Whether you live on the east coast, west coast, the mountains of Colorado, or in the driest states in the US, chances are you own a car, ride in one, or are in the process of owning one for yourself. With this in mind, it is important to think about the fuel economy, or gas mileage, of the cars around you. Every vehicle has its pros and cons in this area, but what factors greatly increase the likelihood of better gas mileage?
In all of the lists of best to worst gas mileage cars, one attribute immediately sticks out: electric cars and hybrids get better gas mileage. In this category, it all comes down to efficient energy usage. Electricity inherently converts to a higher energy yield than gasoline, thus giving those cars—literally—more bang for their buck. A higher rate of consumption is required for gasoline to reach these same levels of energy yield. Knowing this about electric and hybrid cars can help you to instantly get better gas mileage as soon as you step into a dealership to make your purchase.
Other things to look for include the weight of the car, the driving style of the driver, air conditioning usage, and even the age of the car.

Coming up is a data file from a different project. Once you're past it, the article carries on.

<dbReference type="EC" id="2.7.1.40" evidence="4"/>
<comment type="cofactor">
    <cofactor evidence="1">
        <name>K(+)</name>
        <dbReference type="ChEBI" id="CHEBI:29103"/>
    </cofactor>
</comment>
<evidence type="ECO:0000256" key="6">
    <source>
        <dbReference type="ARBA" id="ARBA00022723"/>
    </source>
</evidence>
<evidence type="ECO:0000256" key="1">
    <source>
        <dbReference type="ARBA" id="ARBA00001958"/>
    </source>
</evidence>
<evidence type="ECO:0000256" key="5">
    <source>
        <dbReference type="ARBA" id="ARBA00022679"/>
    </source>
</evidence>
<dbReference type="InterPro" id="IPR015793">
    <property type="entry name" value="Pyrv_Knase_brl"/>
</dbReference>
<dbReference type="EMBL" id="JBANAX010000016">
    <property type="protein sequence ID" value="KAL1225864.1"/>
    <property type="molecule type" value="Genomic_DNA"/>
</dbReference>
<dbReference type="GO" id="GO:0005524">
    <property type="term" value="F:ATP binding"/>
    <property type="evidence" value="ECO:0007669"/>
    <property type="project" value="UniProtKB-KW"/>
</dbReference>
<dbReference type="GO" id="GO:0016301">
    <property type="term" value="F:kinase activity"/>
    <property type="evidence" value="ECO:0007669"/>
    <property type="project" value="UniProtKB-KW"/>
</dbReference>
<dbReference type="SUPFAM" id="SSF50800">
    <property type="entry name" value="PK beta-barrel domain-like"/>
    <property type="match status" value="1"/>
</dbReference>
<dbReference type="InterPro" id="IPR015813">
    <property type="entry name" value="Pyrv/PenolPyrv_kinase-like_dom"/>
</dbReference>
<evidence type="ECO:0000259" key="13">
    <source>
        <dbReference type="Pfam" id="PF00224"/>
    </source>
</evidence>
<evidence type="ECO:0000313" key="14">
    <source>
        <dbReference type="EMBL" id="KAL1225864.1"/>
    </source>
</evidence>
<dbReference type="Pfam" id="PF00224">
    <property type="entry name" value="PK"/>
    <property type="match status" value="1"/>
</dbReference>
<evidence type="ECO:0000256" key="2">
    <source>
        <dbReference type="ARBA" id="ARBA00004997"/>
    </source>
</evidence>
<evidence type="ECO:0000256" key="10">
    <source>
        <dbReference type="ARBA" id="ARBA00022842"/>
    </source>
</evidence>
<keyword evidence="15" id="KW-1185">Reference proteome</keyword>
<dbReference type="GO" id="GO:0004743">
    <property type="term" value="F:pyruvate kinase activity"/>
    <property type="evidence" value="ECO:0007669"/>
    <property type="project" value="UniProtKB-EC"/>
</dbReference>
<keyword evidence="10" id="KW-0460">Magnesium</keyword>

Adding weight to a car (like loading up for a camping trip), or buying a car that is inherently heavier because of its size or attributes, creates a higher chance of poor gas mileage. Choosing a smaller car right off the bat can have a big influence on how many miles per gallon that car can get.
Do you have tendency to give in to road rage or aggressive driving? Practicing mindfulness or just “cooling your jets” can save you money when it comes to your car’s gas mileage. Though it may not seem like a big deal, the amount of pressure placed on the gas pedal has an effect on the amount of gasoline used. When it comes to gas mileage, slow acceleration beats out the need for speed. Even gas-guzzling luxury sports cars can better their mileage by foregoing the road hog lifestyle for a slower position in the lanes.
Last, but not least, air conditioning usage and the age of the car driven can have a negative outcome in regards to gas mileage. If the temperature allows for it, or you’re courageous in the heat, opt for rolling down the windows to increase your savings. Driving an older car without AC? You’re not exempt from losing out— owning a car just 10 years older than the most recent model can affect your MPG based on the years of wear and tear under the car’s hood.
With these things in mind, it shouldn’t be hard to find a car the right fit for you that also has the fuel economy score with the best fit for your wallet. When in doubt, go electric, smaller, slower, and newer. And don’t forget to turn off the AC!